The Internet of Things – IoT : Making sense of Its Components
The phrase “Internet of Things ( IoT )” or “Internet of Everything ( IoE )” and its application to manufacturing and distribution does not bring to mind a concrete set of images or business approach to most senior executives. In fact, the opposite is true, with concepts ranging from the vaguely amorphous to those that are downright nonexistent. The primary question in executive minds is how IoT can be utilized to transform my business from the perspective of cost, quality and customer service.
To bring some clarity to this question, think about a FishBone diagram, commonly used for problem solving or situational analysis. Break down the “ IoT ” into various and realizable components:
Subsequently each of these spines can be further defined as in the following examples:
- People: skill, training, education, aptitude, experience, feedback
- Product: design, manufacturability, cost, quality
- Environment: hardware and software, control methods, design for producibility, temperature, humidity
- Management: ERP, policy, scope of control, vision, planning
- Vendors: Process, locationing, quality data
- Methods: Validation of process
- Measurement and control: inspection, process monitoring
- Equipment: automation, self-monitoring, TPM, CAM, superstructure for communication – RFID, Wi-Fi, connectivity
- Materials: direct, indirect, support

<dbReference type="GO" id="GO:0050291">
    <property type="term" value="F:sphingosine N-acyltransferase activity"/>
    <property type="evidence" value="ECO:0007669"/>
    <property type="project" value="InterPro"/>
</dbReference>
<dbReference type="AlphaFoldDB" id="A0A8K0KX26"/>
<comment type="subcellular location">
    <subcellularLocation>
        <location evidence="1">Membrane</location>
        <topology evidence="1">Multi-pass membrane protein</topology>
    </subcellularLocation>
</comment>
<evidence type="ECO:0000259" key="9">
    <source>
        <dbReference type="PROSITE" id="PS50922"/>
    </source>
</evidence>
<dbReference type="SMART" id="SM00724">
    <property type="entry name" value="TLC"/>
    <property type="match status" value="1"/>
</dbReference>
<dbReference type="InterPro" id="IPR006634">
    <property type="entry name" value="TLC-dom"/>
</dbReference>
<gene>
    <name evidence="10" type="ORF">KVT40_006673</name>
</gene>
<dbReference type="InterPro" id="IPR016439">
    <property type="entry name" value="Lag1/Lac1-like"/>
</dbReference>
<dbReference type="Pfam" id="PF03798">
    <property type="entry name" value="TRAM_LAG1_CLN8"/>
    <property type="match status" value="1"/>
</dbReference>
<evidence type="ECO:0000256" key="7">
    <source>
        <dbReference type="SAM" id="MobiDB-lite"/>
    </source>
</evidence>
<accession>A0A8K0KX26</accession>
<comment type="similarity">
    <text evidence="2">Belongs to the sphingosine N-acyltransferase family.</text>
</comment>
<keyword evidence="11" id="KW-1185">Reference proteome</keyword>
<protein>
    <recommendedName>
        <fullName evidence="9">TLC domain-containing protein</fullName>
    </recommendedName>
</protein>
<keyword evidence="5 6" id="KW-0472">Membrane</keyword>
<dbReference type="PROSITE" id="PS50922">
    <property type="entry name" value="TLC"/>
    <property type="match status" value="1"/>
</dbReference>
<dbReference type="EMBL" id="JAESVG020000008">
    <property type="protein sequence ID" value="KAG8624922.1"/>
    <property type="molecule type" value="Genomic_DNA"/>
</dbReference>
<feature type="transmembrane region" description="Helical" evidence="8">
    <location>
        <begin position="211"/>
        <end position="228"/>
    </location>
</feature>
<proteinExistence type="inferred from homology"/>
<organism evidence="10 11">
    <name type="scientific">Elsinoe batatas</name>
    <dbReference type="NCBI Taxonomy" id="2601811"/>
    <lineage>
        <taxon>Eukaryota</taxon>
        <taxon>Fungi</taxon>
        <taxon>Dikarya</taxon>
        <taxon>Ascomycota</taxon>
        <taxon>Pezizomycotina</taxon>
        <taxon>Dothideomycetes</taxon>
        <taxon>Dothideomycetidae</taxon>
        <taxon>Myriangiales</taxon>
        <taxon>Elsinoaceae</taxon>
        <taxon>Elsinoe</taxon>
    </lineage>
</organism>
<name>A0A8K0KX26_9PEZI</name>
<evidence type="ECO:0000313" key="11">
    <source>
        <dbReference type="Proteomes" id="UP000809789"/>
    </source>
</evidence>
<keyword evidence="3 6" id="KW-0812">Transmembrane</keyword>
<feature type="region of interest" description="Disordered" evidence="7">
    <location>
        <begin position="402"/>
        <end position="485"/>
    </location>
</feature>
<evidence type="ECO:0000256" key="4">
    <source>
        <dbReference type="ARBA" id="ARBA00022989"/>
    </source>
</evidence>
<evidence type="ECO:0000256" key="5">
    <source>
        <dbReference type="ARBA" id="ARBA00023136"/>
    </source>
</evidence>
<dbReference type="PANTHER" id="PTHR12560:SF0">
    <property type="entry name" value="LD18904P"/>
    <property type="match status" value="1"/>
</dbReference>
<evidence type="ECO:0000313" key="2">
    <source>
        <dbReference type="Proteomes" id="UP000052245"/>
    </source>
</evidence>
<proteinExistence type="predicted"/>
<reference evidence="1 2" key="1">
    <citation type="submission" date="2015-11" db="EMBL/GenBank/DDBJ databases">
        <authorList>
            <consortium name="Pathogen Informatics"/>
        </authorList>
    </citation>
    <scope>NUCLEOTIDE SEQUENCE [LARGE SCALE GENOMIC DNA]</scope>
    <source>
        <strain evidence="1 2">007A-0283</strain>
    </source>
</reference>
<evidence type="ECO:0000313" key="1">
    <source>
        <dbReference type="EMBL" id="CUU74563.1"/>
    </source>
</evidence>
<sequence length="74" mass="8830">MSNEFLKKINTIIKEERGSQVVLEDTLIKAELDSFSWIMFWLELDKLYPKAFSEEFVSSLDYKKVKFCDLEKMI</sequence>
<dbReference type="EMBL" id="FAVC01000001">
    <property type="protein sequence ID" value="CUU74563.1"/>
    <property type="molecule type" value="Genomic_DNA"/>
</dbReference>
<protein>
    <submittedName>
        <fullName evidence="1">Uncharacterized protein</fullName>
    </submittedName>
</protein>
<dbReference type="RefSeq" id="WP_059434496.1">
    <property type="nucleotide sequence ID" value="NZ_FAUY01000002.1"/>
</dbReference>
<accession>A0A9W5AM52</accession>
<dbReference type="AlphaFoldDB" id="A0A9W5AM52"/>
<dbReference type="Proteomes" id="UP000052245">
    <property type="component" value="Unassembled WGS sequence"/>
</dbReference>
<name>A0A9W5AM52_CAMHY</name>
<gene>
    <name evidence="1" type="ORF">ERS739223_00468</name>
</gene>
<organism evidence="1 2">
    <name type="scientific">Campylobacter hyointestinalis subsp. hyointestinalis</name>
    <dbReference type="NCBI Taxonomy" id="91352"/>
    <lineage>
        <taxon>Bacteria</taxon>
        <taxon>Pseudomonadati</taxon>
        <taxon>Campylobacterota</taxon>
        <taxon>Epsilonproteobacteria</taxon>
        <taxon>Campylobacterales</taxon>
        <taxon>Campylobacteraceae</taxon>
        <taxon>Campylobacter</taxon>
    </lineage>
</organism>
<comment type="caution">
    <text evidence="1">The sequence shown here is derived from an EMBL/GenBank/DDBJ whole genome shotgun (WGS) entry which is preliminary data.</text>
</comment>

The Internet of Things allows a company and its supply chain to collect and analyze all relative process measurements that are required for validation of the value add to products during its lifecycle from raw materials to finished goods. Looking at each of these elements and their sub-elements can give the executive team a framework of understanding based on the issues and opportunities that are present every day. When properly applied, this information also gives customers a higher level of confidence in the quality of the product they purchase.
Keeping these “spines” and the elements of each in mind will help allow you to understand and assimilate the accelerating change that occurs in each and provides an overall view at every step in the value chain.
Group50 is uniquely positioned to assist you and your team with a full suite of skills and experience. You can read more about our IoT capabilitiesGroup50 on the following links:
Internet of Things and the supply chain – IoT and our workshops
Group50’s Digital Technology Practice
Blog articles related to IoT
If you would like to optimize your core processes, improve quality of service and reduce costs using the Internet of Everything, please join us in this discussion. Group50 can work with you to craft a solution and engage the right technology partners for the components and implementation.
Please send us an email at email@example.com. You may also contact the head of our Digital Technology Practice, Shirish Néné at firstname.lastname@example.org or call him at 703-201-3936. You can also talk to Jim Gitney, CEO and head of Group50’s Manufacturing and Distribution practice by calling (909) 949-9083, mailing email@example.com, or requesting more information here.
About the Author: David O’Connor is a Senior Consultant and Manufacturing Lead for Group50, a manufacturing and distribution consulting firm that specializes in business process improvement and strategic execution at every level of a business. Group50 focuses on leveraging the intersection of people, process and technology and optimizing the performance of critical business processes. Group50 consultants are operating professionals who have managed key business processes in every functional area. They understand how complex it is to successfully implement strategic change, implement change management programs, redesign business
This entry was posted in Business Transformation, Information Technology, Manufacturing and Distribution, on February 13, 2018.
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